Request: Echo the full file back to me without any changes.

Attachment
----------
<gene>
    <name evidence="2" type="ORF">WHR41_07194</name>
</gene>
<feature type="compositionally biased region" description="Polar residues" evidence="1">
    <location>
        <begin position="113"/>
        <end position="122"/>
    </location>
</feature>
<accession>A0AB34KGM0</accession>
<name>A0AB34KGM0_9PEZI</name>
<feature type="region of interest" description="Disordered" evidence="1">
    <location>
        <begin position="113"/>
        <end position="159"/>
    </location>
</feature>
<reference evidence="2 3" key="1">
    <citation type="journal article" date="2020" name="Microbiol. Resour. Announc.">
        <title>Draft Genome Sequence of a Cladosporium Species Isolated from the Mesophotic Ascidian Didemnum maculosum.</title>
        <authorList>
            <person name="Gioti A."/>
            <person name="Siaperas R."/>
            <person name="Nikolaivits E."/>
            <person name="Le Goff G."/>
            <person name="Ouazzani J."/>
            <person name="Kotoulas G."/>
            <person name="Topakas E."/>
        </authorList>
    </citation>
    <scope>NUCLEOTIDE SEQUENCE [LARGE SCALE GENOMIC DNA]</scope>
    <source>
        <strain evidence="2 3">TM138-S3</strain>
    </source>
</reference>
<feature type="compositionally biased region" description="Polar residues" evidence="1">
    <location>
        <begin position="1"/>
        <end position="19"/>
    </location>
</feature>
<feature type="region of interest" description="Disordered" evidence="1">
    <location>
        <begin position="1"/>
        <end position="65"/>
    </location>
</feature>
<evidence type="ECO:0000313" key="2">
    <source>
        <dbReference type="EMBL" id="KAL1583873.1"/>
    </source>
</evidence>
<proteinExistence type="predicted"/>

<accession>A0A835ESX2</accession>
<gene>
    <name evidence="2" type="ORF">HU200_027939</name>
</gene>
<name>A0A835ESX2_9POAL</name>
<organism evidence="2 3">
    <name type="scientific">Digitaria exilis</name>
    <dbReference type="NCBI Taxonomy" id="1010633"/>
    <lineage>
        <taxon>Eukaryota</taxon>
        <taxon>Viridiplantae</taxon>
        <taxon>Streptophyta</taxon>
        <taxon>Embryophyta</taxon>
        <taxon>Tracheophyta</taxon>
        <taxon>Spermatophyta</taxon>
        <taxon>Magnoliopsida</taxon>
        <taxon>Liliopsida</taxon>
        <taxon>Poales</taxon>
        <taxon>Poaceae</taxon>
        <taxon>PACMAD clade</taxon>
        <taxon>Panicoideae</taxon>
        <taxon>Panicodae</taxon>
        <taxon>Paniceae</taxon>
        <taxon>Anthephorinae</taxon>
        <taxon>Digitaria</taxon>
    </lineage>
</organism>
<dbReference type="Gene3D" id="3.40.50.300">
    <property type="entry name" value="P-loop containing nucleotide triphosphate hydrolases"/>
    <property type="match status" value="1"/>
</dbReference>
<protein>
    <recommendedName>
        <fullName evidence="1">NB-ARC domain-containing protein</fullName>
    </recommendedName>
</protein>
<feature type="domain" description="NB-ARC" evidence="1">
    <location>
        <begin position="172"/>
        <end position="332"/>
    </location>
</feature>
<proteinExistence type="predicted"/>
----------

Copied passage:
<gene>
    <name evidence="2" type="ORF">WHR41_07194</name>
</gene>
<feature type="compositionally biased region" description="Polar residues" evidence="1">
    <location>
        <begin position="113"/>
        <end position="122"/>
    </location>
</feature>
<accession>A0AB34KGM0</accession>
<name>A0AB34KGM0_9PEZI</name>
<feature type="region of interest" description="Disordered" evidence="1">
    <location>
        <begin position="113"/>
        <end position="159"/>
    </location>
</feature>
<reference evidence="2 3" key="1">
    <citation type="journal article" date="2020" name="Microbiol. Resour. Announc.">
        <title>Draft Genome Sequence of a Cladosporium Species Isolated from the Mesophotic Ascidian Didemnum maculosum.</title>
        <authorList>
            <person name="Gioti A."/>
            <person name="Siaperas R."/>
            <person name="Nikolaivits E."/>
            <person name="Le Goff G."/>
            <person name="Ouazzani J."/>
            <person name="Kotoulas G."/>
            <person name="Topakas E."/>
        </authorList>
    </citation>
    <scope>NUCLEOTIDE SEQUENCE [LARGE SCALE GENOMIC DNA]</scope>
    <source>
        <strain evidence="2 3">TM138-S3</strain>
    </source>
</reference>
<feature type="compositionally biased region" description="Polar residues" evidence="1">
    <location>
        <begin position="1"/>
        <end position="19"/>
    </location>
</feature>
<feature type="region of interest" description="Disordered" evidence="1">
    <location>
        <begin position="1"/>
        <end position="65"/>
    </location>
</feature>
<evidence type="ECO:0000313" key="2">
    <source>
        <dbReference type="EMBL" id="KAL1583873.1"/>
    </source>
</evidence>
<proteinExistence type="predicted"/>

<accession>A0A835ESX2</accession>
<gene>
    <name evidence="2" type="ORF">HU200_027939</name>
</gene>
<name>A0A835ESX2_9POAL</name>
<organism evidence="2 3">
    <name type="scientific">Digitaria exilis</name>
    <dbReference type="NCBI Taxonomy" id="1010633"/>
    <lineage>
        <taxon>Eukaryota</taxon>
        <taxon>Viridiplantae</taxon>
        <taxon>Streptophyta</taxon>
        <taxon>Embryophyta</taxon>
        <taxon>Tracheophyta</taxon>
        <taxon>Spermatophyta</taxon>
        <taxon>Magnoliopsida</taxon>
        <taxon>Liliopsida</taxon>
        <taxon>Poales</taxon>
        <taxon>Poaceae</taxon>
        <taxon>PACMAD clade</taxon>
        <taxon>Panicoideae</taxon>
        <taxon>Panicodae</taxon>
        <taxon>Paniceae</taxon>
        <taxon>Anthephorinae</taxon>
        <taxon>Digitaria</taxon>
    </lineage>
</organism>
<dbReference type="Gene3D" id="3.40.50.300">
    <property type="entry name" value="P-loop containing nucleotide triphosphate hydrolases"/>
    <property type="match status" value="1"/>
</dbReference>
<protein>
    <recommendedName>
        <fullName evidence="1">NB-ARC domain-containing protein</fullName>
    </recommendedName>
</protein>
<feature type="domain" description="NB-ARC" evidence="1">
    <location>
        <begin position="172"/>
        <end position="332"/>
    </location>
</feature>
<proteinExistence type="predicted"/>